6.      Double The Tax. The worst of the worst. For fake simpletons who are actually real cheapskates. They’ve adopted the method because it’s easy, and easy to remember. Supposedly. Or is it because it camouflages the fact that (in my state/county/city) they’re tipping only 14%? Also, they expect us to believe they can master that complex algorithm but can’t fathom that merely doubling the whole bill and dropping off the last digit yields a clean 20%? At least Top Dollar Tippers are operating under an honest principle – they just can’t emotionally and physically handle tipping that much – and they know it. Double The Tax’ers are liars.

 The Percentage Is The Tip

 I’ve worked many years under the unchallenged assumption that most of my tips are a percentage of the total check, translated into a dollar figure. In other words, because the check is x-dollars, I’m entitled to y-dollars because it’s whatever percentage the guest has decided to apply.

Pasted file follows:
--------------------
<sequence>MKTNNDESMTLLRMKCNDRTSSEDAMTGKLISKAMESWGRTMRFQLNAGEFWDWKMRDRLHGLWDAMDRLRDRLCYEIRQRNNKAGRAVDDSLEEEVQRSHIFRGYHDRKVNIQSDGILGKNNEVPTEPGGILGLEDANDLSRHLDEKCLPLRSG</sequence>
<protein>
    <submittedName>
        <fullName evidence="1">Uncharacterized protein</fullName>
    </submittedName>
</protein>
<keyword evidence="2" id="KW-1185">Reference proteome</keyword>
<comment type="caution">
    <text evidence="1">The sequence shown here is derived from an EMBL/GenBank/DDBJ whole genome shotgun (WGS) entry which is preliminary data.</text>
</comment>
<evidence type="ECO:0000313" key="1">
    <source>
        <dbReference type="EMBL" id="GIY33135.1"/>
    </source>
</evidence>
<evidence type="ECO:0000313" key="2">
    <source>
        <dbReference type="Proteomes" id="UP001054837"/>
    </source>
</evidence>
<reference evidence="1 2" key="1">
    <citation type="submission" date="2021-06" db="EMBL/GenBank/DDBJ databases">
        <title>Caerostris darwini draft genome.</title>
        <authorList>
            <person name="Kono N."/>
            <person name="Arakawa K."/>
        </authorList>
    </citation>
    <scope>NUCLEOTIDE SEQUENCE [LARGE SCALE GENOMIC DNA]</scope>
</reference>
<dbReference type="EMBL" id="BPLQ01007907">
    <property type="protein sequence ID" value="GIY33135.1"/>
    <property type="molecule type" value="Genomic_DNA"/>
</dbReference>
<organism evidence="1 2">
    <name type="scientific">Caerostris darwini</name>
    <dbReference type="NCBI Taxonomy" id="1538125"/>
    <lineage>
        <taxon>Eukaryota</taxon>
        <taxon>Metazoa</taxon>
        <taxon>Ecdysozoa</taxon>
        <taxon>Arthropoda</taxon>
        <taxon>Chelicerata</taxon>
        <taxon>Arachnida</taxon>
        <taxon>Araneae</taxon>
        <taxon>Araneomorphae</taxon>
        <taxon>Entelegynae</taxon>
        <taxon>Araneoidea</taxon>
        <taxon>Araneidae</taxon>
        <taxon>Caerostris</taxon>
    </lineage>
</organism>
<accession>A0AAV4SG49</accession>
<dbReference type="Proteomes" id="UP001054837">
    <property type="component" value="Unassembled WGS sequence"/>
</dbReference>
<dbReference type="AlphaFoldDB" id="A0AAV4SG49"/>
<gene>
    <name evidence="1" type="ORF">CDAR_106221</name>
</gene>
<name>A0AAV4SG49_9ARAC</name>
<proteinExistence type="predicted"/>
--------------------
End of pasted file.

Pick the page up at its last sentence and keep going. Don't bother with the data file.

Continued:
I know this sounds arcane and stupid, but I’m starting to believe the tip isn’t that.

The tip is the percentage.

 I know when I dine out that’s the way I’ve always thought of it, without even realizing it. I don’t go, ‘Let’s see, this guy deserves $21.’ Instead, I say to myself, ‘This guy was really good; the meal was great; and we had a great time. I’m giving him 25%.’ The dollar figure is incidental.

 I caution, this is the way most people approach it. I know there are others who, as noted above, do it differently.

 What I’m talking about is a very subtle difference, but it explains the psychology that allows people to start tipping 10% in these hard times. For these people, it’s nothing personal, but they’re just tipping less. A 20% tip before was a generous extravagance; since they’re now cutting back, it’s just going down to 15%.

 How Should Tips Be Reconciled?

 The thing that’s scary to career waiters is that the whole house of cards could collapse at any time. I mean, why the hell tip at all? Anywhere? Except, of course, in advance of getting something?